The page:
The End Of A Life

Photo by Chris Curry, Unsplash

My mother has been estranged from her brother for decades.

This is an ironic fact since my mother has always emphasized the importance of family, and has often been the “glue” that has forever placed importance on family gatherings, and yet she was unable to make this close family tie work.

I’m barely aquainted with my Uncle Don, having met him maybe 3 times in my life, before the estrangement.

There was some sort of falling out between my mom and uncle over the care of their aging mother. The story isn’t totally clear. Years and fading memories have edited what are probably key details, were it to be rehashed now.

But his labels stuck with me. He was an “odd duck.” He “drank a little too much.” “He was always a little bit strange.”

What I remember are the birthday gifts of cool books from the Museum of Modern Art my Uncle Don and Aunt Chris sent me. The glossy photos of the Paul Klee book are etched on my mind.

My uncle left home at 18, when he could, his high school senior year marking the death of his father. Their mother remarried quickly, and life just wasn’t the same, so he moved on to his own life, one he made in New York City.

He lived with his common-law wife for 40 years before they decided to marry. They didn’t need a piece of paper to legally declare their love, but rather for self-preservation. It was more like Tuesday’s errand at the courthouse to ensure they maintained rent control of their city apartment should one pass.

And one did.

Where’s Donald?

Now the curiosity of my mother, and perhaps the need for closure on life’s ending chapters, had me seeking him out. Not having spoken to him in decades, my mother just wanted to know if he was still alive.

And he is.

I found my uncle.

I found him living for almost a year in a nursing home, suffering from advanced dementia.

I learned many details, pieced together by my aunt’s niece in Trinidad, highlighting how little we knew, how quickly life slips through your fingers.

He watched his unrecognizable wife, pass away from Parkinson’s in a bed next to him. His dementia made it unclear to him that the body on death’s door was really the love of his life, and not just some “small man” lying in the bed next to him.

He is now alone, at age 87, with barely a soul to know that he’s still here, alive with no real life left to live, no children born to care now, no grace to be given.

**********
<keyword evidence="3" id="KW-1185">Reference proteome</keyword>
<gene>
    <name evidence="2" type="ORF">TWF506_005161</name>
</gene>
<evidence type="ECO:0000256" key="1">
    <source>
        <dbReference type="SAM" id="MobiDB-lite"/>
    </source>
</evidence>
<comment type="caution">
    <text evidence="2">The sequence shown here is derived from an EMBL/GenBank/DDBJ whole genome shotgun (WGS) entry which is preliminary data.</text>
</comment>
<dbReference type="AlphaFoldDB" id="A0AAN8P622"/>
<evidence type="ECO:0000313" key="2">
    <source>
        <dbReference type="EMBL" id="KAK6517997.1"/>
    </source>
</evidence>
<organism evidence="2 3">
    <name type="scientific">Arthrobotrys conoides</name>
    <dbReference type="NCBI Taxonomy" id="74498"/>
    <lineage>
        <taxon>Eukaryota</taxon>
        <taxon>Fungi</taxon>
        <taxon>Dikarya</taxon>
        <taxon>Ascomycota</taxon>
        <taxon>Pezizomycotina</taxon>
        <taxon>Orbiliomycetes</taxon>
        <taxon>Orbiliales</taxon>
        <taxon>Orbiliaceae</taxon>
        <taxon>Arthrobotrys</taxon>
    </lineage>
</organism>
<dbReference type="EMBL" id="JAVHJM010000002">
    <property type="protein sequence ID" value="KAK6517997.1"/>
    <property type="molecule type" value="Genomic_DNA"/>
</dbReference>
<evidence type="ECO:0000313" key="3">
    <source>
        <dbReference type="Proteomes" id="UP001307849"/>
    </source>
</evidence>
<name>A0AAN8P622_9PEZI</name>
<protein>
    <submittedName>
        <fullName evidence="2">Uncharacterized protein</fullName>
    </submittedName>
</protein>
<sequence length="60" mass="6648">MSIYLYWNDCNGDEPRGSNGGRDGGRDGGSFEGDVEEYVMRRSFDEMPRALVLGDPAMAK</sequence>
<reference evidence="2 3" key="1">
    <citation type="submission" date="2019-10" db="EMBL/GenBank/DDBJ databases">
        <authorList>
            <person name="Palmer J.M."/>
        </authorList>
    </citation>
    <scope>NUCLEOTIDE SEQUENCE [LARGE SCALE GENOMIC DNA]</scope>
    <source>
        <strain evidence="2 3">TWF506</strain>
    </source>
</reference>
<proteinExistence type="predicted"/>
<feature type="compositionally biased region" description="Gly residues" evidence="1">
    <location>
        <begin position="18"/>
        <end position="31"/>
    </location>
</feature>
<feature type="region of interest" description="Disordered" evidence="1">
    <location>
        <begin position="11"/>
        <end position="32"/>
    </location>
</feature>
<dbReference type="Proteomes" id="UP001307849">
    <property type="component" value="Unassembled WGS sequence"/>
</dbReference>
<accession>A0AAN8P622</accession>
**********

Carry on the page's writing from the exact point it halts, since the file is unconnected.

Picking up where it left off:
We have called him across the 8 states that separate us, to let him know we are still here, but of course we will never know if he really knows who we are anymore.

The irony that shines on the reconnection between my mother and uncle is that at least now he doesn’t remember why he’s mad at my mom in the first place. And the details that broke their relationship matter no more.

And I sit and wonder at it all. How cruel life can be at the end. We’ll all be there some day, some endings crueler than others.

How sad to die alone.

Photographs And Memories

My mom has photo albums galore, snapshots from the early 1900s to present, and sepia portraits from the 1800s, some almost 150 years old, marking family history of those we were never to meet or know. She was the future generation of her time that cared to have the photos of long lost relatives.

Mom brought her camera to everything our whole lives. The thousands of photos marking the usual birthdays and holidays, but also snapshots of ice skating on the frozen lake, getting my driver’s license, shrimp night at the beach, the water fight in the backyard, Girl Scout camping trips, graduations, weddings, vacations, and more.

There’s always more.

More life.

More life to live, until there’s not. More pictures to take, until there’s not.

Sure it’s fun to stroll down memory lane with each turned page, but the reality of these stored photos makes me pause, and look at the photos a different way.